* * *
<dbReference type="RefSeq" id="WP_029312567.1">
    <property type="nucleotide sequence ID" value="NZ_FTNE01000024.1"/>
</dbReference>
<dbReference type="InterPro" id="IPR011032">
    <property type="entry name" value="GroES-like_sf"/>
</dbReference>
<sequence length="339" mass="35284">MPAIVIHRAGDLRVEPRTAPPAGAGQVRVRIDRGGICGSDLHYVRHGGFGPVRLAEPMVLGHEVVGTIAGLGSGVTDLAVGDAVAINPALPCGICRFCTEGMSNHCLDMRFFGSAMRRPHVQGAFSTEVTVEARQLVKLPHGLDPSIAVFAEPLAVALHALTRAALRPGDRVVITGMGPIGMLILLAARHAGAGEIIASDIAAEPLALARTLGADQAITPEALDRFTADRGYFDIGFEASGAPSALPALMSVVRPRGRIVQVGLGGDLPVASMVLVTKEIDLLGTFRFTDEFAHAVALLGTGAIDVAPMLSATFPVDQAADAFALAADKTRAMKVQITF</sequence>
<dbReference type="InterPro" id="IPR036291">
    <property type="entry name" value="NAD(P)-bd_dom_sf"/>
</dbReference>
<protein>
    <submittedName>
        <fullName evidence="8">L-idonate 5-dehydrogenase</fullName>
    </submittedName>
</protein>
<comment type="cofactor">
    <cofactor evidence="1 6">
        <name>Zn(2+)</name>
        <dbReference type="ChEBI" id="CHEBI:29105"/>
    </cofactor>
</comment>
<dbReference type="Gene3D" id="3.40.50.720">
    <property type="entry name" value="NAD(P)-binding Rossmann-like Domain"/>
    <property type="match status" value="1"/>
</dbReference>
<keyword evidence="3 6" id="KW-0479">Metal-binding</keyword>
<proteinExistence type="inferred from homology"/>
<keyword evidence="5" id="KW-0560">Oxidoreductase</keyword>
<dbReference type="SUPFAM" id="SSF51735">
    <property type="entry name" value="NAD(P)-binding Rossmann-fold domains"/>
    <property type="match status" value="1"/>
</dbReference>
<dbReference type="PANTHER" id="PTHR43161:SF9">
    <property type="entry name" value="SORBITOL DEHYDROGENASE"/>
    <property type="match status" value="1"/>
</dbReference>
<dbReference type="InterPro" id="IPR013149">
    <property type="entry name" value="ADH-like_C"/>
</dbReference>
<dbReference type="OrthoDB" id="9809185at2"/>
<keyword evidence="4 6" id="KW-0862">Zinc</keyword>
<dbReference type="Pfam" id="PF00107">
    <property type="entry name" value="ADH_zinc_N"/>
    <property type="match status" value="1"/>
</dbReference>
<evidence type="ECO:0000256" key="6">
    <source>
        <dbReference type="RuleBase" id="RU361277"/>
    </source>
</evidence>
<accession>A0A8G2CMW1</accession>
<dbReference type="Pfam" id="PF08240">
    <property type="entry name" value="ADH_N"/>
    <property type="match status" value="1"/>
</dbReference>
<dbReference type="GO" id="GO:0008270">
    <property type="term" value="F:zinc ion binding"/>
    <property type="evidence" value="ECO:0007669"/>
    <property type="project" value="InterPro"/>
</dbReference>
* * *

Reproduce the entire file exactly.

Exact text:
<dbReference type="RefSeq" id="WP_029312567.1">
    <property type="nucleotide sequence ID" value="NZ_FTNE01000024.1"/>
</dbReference>
<dbReference type="InterPro" id="IPR011032">
    <property type="entry name" value="GroES-like_sf"/>
</dbReference>
<sequence length="339" mass="35284">MPAIVIHRAGDLRVEPRTAPPAGAGQVRVRIDRGGICGSDLHYVRHGGFGPVRLAEPMVLGHEVVGTIAGLGSGVTDLAVGDAVAINPALPCGICRFCTEGMSNHCLDMRFFGSAMRRPHVQGAFSTEVTVEARQLVKLPHGLDPSIAVFAEPLAVALHALTRAALRPGDRVVITGMGPIGMLILLAARHAGAGEIIASDIAAEPLALARTLGADQAITPEALDRFTADRGYFDIGFEASGAPSALPALMSVVRPRGRIVQVGLGGDLPVASMVLVTKEIDLLGTFRFTDEFAHAVALLGTGAIDVAPMLSATFPVDQAADAFALAADKTRAMKVQITF</sequence>
<dbReference type="InterPro" id="IPR036291">
    <property type="entry name" value="NAD(P)-bd_dom_sf"/>
</dbReference>
<protein>
    <submittedName>
        <fullName evidence="8">L-idonate 5-dehydrogenase</fullName>
    </submittedName>
</protein>
<comment type="cofactor">
    <cofactor evidence="1 6">
        <name>Zn(2+)</name>
        <dbReference type="ChEBI" id="CHEBI:29105"/>
    </cofactor>
</comment>
<dbReference type="Gene3D" id="3.40.50.720">
    <property type="entry name" value="NAD(P)-binding Rossmann-like Domain"/>
    <property type="match status" value="1"/>
</dbReference>
<keyword evidence="3 6" id="KW-0479">Metal-binding</keyword>
<proteinExistence type="inferred from homology"/>
<keyword evidence="5" id="KW-0560">Oxidoreductase</keyword>
<dbReference type="SUPFAM" id="SSF51735">
    <property type="entry name" value="NAD(P)-binding Rossmann-fold domains"/>
    <property type="match status" value="1"/>
</dbReference>
<dbReference type="PANTHER" id="PTHR43161:SF9">
    <property type="entry name" value="SORBITOL DEHYDROGENASE"/>
    <property type="match status" value="1"/>
</dbReference>
<dbReference type="InterPro" id="IPR013149">
    <property type="entry name" value="ADH-like_C"/>
</dbReference>
<dbReference type="OrthoDB" id="9809185at2"/>
<keyword evidence="4 6" id="KW-0862">Zinc</keyword>
<dbReference type="Pfam" id="PF00107">
    <property type="entry name" value="ADH_zinc_N"/>
    <property type="match status" value="1"/>
</dbReference>
<evidence type="ECO:0000256" key="6">
    <source>
        <dbReference type="RuleBase" id="RU361277"/>
    </source>
</evidence>
<accession>A0A8G2CMW1</accession>
<dbReference type="Pfam" id="PF08240">
    <property type="entry name" value="ADH_N"/>
    <property type="match status" value="1"/>
</dbReference>
<dbReference type="GO" id="GO:0008270">
    <property type="term" value="F:zinc ion binding"/>
    <property type="evidence" value="ECO:0007669"/>
    <property type="project" value="InterPro"/>
</dbReference>